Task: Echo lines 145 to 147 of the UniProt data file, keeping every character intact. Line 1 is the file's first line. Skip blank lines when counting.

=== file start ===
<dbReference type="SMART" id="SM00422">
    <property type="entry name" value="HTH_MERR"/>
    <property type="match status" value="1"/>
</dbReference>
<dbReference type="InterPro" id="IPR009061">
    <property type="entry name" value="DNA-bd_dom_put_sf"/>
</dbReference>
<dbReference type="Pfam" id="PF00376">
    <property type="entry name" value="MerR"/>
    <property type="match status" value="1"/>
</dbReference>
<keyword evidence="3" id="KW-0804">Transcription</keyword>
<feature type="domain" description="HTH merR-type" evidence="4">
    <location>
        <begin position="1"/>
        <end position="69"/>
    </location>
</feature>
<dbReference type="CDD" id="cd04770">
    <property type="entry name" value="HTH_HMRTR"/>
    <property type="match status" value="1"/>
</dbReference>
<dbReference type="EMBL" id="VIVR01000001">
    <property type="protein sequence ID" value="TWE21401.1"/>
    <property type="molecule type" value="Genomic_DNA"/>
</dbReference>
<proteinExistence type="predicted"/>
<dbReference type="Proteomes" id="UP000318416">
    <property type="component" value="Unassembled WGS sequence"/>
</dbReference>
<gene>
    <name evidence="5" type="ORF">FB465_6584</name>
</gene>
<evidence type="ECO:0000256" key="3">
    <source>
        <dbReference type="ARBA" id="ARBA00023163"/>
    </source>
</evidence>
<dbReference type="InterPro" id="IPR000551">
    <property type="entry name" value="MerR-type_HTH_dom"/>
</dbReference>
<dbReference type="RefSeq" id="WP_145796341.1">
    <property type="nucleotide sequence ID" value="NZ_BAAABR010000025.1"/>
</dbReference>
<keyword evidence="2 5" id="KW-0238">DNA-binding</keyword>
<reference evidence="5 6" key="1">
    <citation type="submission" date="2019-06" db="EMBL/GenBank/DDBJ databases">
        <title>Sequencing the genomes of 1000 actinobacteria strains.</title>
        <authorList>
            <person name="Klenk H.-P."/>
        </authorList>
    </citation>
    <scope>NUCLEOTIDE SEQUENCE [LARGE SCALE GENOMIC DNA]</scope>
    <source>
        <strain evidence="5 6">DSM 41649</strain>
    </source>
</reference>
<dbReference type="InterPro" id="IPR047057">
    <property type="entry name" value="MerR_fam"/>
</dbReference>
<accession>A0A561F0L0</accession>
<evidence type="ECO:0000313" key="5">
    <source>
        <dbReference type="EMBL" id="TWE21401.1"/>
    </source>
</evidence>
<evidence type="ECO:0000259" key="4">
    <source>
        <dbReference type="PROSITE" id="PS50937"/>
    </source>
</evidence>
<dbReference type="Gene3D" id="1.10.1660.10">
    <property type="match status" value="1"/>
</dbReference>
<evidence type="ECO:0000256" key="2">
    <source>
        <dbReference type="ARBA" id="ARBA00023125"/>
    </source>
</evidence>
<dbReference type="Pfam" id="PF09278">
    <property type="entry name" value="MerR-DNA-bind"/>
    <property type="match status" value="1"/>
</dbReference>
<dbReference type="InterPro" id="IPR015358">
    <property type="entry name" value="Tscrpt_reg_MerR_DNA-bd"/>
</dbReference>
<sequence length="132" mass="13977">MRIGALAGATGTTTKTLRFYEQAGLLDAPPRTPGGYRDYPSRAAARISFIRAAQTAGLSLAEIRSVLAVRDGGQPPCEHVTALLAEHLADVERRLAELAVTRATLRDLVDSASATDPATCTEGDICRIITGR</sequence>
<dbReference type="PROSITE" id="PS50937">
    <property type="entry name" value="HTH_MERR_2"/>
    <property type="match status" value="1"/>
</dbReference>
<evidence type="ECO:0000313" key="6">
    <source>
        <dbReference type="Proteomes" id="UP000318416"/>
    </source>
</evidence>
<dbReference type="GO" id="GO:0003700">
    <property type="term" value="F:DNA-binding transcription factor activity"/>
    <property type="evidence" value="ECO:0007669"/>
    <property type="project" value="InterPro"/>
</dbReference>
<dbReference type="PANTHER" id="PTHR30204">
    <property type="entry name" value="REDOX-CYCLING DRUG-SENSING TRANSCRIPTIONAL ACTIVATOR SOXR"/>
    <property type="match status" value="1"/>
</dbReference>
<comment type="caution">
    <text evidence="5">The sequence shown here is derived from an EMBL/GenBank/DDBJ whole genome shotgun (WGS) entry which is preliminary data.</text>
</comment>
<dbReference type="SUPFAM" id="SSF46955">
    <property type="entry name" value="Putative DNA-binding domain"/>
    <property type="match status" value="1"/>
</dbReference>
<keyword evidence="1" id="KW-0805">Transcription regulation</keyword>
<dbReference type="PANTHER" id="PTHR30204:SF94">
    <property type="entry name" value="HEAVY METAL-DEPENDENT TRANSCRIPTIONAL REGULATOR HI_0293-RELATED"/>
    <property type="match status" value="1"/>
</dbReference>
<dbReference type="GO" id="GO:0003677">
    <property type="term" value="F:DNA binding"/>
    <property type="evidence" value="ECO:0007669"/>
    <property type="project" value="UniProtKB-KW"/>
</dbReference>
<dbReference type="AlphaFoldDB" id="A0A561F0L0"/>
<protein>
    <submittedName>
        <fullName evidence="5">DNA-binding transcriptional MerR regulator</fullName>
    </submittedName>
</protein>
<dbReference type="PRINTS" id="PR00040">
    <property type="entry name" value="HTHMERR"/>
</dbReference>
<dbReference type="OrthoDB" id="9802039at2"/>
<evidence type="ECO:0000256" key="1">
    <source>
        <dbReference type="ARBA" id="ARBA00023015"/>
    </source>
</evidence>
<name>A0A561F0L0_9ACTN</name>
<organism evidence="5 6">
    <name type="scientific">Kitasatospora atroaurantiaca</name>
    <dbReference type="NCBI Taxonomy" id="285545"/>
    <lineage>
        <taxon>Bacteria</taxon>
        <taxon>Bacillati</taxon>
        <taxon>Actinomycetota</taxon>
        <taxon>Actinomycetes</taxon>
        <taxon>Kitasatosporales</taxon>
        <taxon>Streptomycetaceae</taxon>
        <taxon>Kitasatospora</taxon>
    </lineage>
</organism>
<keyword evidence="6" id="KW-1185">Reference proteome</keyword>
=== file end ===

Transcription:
        <taxon>Actinomycetota</taxon>
        <taxon>Actinomycetes</taxon>
        <taxon>Kitasatosporales</taxon>